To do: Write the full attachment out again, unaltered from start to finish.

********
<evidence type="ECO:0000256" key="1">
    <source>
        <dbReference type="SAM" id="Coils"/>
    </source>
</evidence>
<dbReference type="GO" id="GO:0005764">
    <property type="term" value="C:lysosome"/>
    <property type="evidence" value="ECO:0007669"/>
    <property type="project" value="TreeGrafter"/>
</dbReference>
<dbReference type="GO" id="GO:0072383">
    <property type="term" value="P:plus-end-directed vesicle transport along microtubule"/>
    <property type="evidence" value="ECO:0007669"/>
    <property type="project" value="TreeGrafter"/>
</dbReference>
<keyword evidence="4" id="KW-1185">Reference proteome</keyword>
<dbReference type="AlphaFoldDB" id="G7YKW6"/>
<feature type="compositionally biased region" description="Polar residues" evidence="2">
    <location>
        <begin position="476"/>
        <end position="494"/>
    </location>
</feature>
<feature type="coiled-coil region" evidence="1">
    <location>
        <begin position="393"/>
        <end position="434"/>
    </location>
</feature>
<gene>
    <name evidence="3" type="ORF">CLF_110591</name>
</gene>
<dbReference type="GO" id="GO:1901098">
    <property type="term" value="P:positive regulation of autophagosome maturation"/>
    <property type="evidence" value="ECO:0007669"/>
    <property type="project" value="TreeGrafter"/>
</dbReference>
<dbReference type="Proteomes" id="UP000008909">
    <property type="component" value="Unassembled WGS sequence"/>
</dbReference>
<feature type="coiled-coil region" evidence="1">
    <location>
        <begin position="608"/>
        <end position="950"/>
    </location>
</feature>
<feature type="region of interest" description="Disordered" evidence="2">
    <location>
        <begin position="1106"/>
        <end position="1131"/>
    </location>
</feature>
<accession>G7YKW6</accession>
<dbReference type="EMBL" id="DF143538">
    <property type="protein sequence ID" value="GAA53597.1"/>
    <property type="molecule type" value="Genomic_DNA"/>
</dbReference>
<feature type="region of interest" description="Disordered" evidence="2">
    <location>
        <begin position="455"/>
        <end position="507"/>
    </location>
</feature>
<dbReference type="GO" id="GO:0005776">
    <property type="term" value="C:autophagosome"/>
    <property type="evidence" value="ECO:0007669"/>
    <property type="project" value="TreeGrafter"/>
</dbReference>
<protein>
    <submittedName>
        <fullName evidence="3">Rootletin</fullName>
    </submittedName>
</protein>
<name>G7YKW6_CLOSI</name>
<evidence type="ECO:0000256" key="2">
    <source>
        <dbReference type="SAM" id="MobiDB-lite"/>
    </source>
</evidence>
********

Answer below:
<evidence type="ECO:0000256" key="1">
    <source>
        <dbReference type="SAM" id="Coils"/>
    </source>
</evidence>
<dbReference type="GO" id="GO:0005764">
    <property type="term" value="C:lysosome"/>
    <property type="evidence" value="ECO:0007669"/>
    <property type="project" value="TreeGrafter"/>
</dbReference>
<dbReference type="GO" id="GO:0072383">
    <property type="term" value="P:plus-end-directed vesicle transport along microtubule"/>
    <property type="evidence" value="ECO:0007669"/>
    <property type="project" value="TreeGrafter"/>
</dbReference>
<keyword evidence="4" id="KW-1185">Reference proteome</keyword>
<dbReference type="AlphaFoldDB" id="G7YKW6"/>
<feature type="compositionally biased region" description="Polar residues" evidence="2">
    <location>
        <begin position="476"/>
        <end position="494"/>
    </location>
</feature>
<feature type="coiled-coil region" evidence="1">
    <location>
        <begin position="393"/>
        <end position="434"/>
    </location>
</feature>
<gene>
    <name evidence="3" type="ORF">CLF_110591</name>
</gene>
<dbReference type="GO" id="GO:1901098">
    <property type="term" value="P:positive regulation of autophagosome maturation"/>
    <property type="evidence" value="ECO:0007669"/>
    <property type="project" value="TreeGrafter"/>
</dbReference>
<dbReference type="Proteomes" id="UP000008909">
    <property type="component" value="Unassembled WGS sequence"/>
</dbReference>
<feature type="coiled-coil region" evidence="1">
    <location>
        <begin position="608"/>
        <end position="950"/>
    </location>
</feature>
<feature type="region of interest" description="Disordered" evidence="2">
    <location>
        <begin position="1106"/>
        <end position="1131"/>
    </location>
</feature>
<accession>G7YKW6</accession>
<dbReference type="EMBL" id="DF143538">
    <property type="protein sequence ID" value="GAA53597.1"/>
    <property type="molecule type" value="Genomic_DNA"/>
</dbReference>
<feature type="region of interest" description="Disordered" evidence="2">
    <location>
        <begin position="455"/>
        <end position="507"/>
    </location>
</feature>
<dbReference type="GO" id="GO:0005776">
    <property type="term" value="C:autophagosome"/>
    <property type="evidence" value="ECO:0007669"/>
    <property type="project" value="TreeGrafter"/>
</dbReference>
<protein>
    <submittedName>
        <fullName evidence="3">Rootletin</fullName>
    </submittedName>
</protein>
<name>G7YKW6_CLOSI</name>
<evidence type="ECO:0000256" key="2">
    <source>
        <dbReference type="SAM" id="MobiDB-lite"/>
    </source>
</evidence>